This Opinion piece was printed in the Binghamton Press & Sun on Monday, August 2, 2010 and a similar Op Ed was printed in the Long Island Business News.
Call Centers should stay in New York
There are a couple of unsigned laws being floated around up in Albany, and in the often confusing and crazy world of Albany politics, laws that mandate that utility companies keep its call centers in the regions in which they serve make perfect sense.
Here, Verizon, NYSEG and National Grid have call centers that employ thousands of our neighbors. These workers live throughout the upstate counties and the Southern Tier. When there are outages or emergencies, the call center workers know the area, have working relationships with the outside technicians, and this regional knowledge makes the entire process efficient and effective. Imagine calling your utility company for an outage and having to over explain your community to a worker based in North Carolina or India. The consumer will no doubt get frustrated and service will be delayed because of the geographical differences.
Economist at the Bureau of Labor Statistics report that New York had 419 call centers in 2001. But by 2009, only 391 remain. That means that 28 call centers closed their doors in less than a decade. Good jobs leaving New York affects us all, from schools funding, to real estate, tax bases and home building. If good jobs don't exist, all industries fail.
In New York, Verizon employs 28,000 people, a third of them working in call centers. Large utility companies such as Verizon, National Grid and NYSEG has hundreds of call center employees who work in locations based in Elmira, Buffalo, Krikwood, Albany, Glens Falls, Williamsburg, Syracuse and Brockport. Regardless of a union contract or not, call center outsourcing to areas and countries where labor is cheaper and unskilled is a constant battle between labor and management. Allowing the Public Service Commission to regulate utility call centers in the regions in which they serve will enable management and the work force a venue to make their case before a third party and prohibit management from arbitrarily choosing financial impact over professional and productive service.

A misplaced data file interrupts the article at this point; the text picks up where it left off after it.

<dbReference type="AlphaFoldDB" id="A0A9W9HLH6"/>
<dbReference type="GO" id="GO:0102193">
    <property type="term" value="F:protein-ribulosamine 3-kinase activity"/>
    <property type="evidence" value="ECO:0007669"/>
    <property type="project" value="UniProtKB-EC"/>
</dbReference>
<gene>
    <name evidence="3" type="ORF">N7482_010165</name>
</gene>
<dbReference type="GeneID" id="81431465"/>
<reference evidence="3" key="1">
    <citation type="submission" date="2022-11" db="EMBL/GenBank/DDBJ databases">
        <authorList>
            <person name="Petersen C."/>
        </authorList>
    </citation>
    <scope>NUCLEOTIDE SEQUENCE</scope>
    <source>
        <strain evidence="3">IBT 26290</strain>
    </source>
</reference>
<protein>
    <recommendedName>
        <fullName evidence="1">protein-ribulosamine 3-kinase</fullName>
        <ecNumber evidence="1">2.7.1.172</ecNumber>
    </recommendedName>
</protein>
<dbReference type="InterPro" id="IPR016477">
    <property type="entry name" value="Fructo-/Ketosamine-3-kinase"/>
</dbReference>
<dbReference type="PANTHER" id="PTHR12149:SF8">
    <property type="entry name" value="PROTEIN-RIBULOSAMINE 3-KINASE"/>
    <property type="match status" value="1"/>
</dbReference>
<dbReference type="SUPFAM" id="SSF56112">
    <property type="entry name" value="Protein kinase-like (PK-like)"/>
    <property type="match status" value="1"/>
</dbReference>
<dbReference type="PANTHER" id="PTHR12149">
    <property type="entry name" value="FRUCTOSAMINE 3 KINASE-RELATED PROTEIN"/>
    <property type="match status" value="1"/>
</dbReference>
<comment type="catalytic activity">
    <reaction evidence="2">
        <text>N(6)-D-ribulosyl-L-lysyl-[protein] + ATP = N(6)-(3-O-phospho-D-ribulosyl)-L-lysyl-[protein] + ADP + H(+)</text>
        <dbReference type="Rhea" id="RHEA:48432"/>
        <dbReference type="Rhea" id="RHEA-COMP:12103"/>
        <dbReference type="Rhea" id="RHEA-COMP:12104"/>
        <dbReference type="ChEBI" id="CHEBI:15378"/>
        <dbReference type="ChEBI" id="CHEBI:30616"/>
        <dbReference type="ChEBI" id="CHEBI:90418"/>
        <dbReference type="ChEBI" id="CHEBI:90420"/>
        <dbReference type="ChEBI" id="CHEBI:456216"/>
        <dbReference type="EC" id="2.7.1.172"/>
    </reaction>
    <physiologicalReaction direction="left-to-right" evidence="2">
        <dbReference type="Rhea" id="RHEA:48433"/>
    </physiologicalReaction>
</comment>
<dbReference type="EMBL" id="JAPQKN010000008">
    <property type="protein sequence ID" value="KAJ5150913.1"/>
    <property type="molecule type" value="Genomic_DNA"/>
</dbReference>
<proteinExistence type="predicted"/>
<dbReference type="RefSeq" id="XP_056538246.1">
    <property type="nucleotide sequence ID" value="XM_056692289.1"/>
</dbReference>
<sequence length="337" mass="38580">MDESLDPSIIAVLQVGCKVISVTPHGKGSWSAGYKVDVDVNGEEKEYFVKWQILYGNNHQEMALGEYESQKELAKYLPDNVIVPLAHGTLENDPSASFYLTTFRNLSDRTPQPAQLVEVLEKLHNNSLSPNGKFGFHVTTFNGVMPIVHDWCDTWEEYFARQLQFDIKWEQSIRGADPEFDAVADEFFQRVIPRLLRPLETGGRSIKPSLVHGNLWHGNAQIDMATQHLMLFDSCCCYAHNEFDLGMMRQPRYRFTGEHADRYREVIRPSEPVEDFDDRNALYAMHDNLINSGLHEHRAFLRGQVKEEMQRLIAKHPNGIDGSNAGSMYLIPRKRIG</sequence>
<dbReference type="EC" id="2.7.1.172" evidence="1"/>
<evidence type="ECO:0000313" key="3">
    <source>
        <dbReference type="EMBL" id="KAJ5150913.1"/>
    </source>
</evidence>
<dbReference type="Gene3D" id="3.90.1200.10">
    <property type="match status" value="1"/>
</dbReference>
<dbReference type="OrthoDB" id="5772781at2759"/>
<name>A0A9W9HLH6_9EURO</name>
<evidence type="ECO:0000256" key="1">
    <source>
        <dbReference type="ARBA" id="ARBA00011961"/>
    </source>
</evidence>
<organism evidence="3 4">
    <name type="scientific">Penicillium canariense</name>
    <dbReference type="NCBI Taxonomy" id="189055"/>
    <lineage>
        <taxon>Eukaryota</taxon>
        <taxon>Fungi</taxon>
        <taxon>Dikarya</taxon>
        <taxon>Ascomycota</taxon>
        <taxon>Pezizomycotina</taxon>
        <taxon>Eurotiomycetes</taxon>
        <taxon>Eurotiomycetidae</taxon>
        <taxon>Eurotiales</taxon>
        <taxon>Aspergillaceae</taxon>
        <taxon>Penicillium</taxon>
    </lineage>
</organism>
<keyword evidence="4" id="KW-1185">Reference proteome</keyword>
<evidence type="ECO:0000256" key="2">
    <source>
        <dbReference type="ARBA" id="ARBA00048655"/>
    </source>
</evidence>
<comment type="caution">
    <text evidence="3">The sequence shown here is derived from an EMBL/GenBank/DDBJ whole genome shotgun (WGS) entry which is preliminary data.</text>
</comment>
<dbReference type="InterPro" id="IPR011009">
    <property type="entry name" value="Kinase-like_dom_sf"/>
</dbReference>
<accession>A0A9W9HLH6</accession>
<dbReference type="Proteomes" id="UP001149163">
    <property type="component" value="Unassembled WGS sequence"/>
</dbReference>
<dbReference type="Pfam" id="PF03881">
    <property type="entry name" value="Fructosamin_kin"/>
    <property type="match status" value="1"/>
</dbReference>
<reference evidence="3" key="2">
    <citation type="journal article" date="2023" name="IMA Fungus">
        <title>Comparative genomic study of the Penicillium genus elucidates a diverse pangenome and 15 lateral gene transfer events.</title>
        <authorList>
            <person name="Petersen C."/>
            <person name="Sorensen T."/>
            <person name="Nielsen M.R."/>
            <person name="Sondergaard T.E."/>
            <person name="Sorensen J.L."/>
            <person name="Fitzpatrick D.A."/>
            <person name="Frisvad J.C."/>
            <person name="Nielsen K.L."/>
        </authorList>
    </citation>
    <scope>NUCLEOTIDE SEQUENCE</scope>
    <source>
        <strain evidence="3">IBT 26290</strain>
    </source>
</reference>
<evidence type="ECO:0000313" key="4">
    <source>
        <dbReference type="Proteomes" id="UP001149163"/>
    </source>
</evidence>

Both the Senate and the Assembly have failed to act on the Communications Workers of America's call center bill. This may be because the cable industry, who is predominately non-union, wants the flexibility to send jobs out of state or to foreign countries. With the November elections just months away, wouldn't passing a law that benefits all working New Yorkers demonstrate that these elected leaders understand the needs of the work force and the customers they serve?
You don't have to carry a union card to care about the call center bills. In New York, 75 percent of the work force is not organized, and although the call center laws were drafted in union halls across the state, the intentions of the law will benefit all working people. It is yet another example of how organized labor's legislative agendas benefit the community at large.
The legislature is scheduled to reconvene session this week. Every person who works in an industry where outsourcing is an issue should pick up the phone and call their senator and Assembly member and urge them to get to work and pass the Communications Workers of America call center bill. Let them know that their vote on the call center bill will determine your vote at the polls in November.
The Communications Workers of America Local 1104 have 10,000 members and has offices across New York and represents 1,000 call center workers.